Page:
Director: Ava DuVernay
Starring: David Oyelowo, Carmen Ejogo, Tom Wilkinson, Tim Roth, Common, Oprah Winfrey, Giovanni Ribisi, Wendell Pierce, Lorraine Toussaint, Dylan Baker, Alessandro Nivola, Martin Sheen, Keith Stanfield
Sometimes biopics start to feel like they are molded and shaped with the intent of winning a golden statue instead of trying to tell the story. It’s always refreshing when one comes along and still manages to really blow you away. Selma is urgent and timely, and now I understand why it has plowed its way through some of the other higher profile films to mark its entry as a strong contender this awards season. Around the same time Martin Luther King, Jr. (Oyelowo) was receiving the Nobel Peace Prize, Annie Lee Cooper (Winfrey) is denied the right to vote in Alabama and four young black girls are killed in a church explosion. Cooper is not just denied but humiliated and treated like a citizen of lesser value by the worker behind the counter. She was not the only victim of this injustice.
King works tirelessly to secure equal voting rights for African American citizens. He meets with President Lyndon Baines Johnson (Wilkinson) multiple times who acknowledges King is a non-violent man and is the best choice to lead the Civil Rights Movement. That being said, he is still reluctant to make the voting issue a top priority. A greater foe for King is George Wallace (Roth), the governor of Alabama. King is a man of peace and leads with the motto to “negotiate, demonstrate, and resist”. He wants to raise white consciousness to what is happening in the South. His activism starts to take a toll on his wife Coretta (Ejogo) and their family. Tension continues to rise after the murder of Jimmie Lee Jackson (Stanfield) by state troopers at a diner. This drives King to lead over 700 people from Selma to Montgomery in order to secure the right to vote.
I have seen too many biopics where the writer or director tries to cover too much ground in one film. They try to tell the whole life span of their subject making the film feel rushed and a bit generic in its approach. The opposite can happen where they don’t cover enough and the film feels incomplete. Finding the right balance can be tricky. Even though Lincoln covered a small portion of his life, Spielberg still included his assassination in the end. You will not find that in Ava DuVernay’s wise approach to Selma. This is not a portrait of King’s entire life and work. The story only covers this particular march. You will not hear the “I have a dream speech” nor does it end with his assassination.
This is only DuVernay’s third film, but she lets the audience know that she is a force to be reckoned with. The film has been in the works for some time with Lee Daniels original attached to it. He left this project to work on Lee Daniels’ TheButler, which also starred David Oyelowo, Oprah Winfrey, and Cuba Gooding, Jr. The film opens with a montage of shocking scenes that catapults you right into the tone and feel of the film. She keeps a persistent drive and momentum at all times that continues to build until the march happens. There are many scenes that are brutal, to say the least, as you watch the various activists get bludgeoned to a bloody mess. To contrast this, there are intimate moments between Martin and Coretta as their marriage is questioned and between Martin and his fellow supporters as they discuss and even argue about their approach to getting their voice heard. DuVernay manages to keep the intensity going even in these smaller but equally important scenes.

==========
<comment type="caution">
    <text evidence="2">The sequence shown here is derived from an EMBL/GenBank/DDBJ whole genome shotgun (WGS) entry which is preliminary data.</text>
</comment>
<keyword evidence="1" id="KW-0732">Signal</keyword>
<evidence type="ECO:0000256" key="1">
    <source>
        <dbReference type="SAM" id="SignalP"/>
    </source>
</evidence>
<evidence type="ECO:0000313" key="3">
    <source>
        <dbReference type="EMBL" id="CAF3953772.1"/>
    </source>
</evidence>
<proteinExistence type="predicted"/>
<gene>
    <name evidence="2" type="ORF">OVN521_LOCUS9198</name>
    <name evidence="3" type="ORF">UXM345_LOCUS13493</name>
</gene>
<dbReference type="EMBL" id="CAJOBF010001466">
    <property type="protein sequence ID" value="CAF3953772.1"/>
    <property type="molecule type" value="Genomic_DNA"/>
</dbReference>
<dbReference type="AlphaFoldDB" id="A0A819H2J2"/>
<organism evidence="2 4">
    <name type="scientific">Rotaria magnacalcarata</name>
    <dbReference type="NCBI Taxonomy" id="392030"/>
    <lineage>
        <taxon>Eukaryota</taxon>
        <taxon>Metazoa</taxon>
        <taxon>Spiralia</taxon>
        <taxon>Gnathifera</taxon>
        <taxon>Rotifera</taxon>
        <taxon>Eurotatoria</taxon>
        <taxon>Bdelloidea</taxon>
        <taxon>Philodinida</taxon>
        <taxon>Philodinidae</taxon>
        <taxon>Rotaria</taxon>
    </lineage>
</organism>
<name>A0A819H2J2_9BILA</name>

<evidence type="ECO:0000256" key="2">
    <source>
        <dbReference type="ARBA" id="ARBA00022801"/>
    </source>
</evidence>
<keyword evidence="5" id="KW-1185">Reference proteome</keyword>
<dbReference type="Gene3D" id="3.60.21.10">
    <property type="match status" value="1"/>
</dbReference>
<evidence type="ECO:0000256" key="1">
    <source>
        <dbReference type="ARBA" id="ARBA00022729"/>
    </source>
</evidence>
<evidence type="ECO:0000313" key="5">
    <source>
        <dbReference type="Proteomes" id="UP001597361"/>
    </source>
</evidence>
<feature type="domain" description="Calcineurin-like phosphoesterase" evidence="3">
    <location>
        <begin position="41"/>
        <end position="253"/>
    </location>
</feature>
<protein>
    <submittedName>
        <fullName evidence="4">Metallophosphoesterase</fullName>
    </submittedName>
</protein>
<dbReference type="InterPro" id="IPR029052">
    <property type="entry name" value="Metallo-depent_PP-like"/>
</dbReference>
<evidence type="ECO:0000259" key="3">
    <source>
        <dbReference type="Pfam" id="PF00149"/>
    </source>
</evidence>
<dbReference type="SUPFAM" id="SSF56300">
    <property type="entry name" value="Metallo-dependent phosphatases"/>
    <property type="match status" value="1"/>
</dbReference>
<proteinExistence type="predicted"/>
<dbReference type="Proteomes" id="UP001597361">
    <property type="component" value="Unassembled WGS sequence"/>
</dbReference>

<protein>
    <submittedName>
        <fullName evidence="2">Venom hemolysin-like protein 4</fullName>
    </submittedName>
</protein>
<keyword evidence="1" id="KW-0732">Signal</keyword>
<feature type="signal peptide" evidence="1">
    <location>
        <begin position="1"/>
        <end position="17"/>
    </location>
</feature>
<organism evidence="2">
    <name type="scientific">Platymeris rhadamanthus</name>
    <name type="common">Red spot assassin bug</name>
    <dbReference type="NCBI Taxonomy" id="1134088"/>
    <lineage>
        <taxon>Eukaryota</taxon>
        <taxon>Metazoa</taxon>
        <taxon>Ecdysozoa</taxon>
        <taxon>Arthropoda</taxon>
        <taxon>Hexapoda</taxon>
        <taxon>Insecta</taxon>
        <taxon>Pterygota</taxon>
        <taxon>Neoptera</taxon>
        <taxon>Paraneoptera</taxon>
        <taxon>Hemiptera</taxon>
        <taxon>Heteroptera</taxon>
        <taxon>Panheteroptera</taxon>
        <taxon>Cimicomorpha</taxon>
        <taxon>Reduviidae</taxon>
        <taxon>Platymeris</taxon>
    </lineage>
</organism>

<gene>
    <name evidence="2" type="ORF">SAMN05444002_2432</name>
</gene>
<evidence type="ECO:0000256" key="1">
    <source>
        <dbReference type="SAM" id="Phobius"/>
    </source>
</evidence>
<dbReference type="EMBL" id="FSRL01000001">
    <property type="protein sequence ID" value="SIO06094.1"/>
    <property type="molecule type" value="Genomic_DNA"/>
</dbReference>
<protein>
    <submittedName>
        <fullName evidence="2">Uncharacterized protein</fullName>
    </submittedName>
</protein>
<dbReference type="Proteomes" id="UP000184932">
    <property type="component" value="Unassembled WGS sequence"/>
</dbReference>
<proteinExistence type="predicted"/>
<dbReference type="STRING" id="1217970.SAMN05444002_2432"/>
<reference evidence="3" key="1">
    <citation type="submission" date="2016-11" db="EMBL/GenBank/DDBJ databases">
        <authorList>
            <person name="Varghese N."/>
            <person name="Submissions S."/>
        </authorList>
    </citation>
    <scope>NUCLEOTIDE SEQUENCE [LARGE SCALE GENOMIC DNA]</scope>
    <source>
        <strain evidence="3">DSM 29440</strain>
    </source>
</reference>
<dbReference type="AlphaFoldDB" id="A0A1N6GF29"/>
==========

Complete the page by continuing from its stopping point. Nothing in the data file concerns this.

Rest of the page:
Even though David Oyelowo has been working consistently for years, many people probably don’t know him by name alone. I only first started taking notice of him after his standout performance in Lee Daniels’ The Butler. As Reverend King, he gives one of the best performances from 2014. He has that power and strength that grabs your attention with every scene he’s in no matter if he’s playing the role of father and husband with Carmen Ejogo, when he’s fighting with Tom Wilkinson, or being a leader of the people when he’s delivery King’s speeches. It could not have been an easy feat to tackle someone as iconic as King, but he manages to capture every passionate element of King that drew so many people to him. Oyelowo is in great company along the way with the likes of Wilkinson as President Johnson and Tim Roth as the despicable George Wallace. Roth is always great as these vile human beings. Oprah Winfrey produces the film and has a small part as activist Annie Lee Cooper. She proves she can be taken seriously as an actress if people are willing to see this side of her. Unfortunately, it may be some time before people separate Oprah the actor from Oprah the talk show host/personality/life coach.
It’s unfortunate that King’s estate would not grant the rights to his speeches, but DuVernay and screenwriter Paul Webb manage to rewrite them and still capture the heart and importance of his words. The film packs a punch that literally left me aching inside as you watch the injustice and brutality unfold. It’s a film that should touch moviegoers of all generations no matter if you lived through these events or are young and in school learning about them for the first time.
Is It Worth Your Trip to the Movies? It’s a vital piece of history that needs to be reexamined as it extremely relevant to today’s society.
RATING: 4.5 out of 5 TICKET STUBS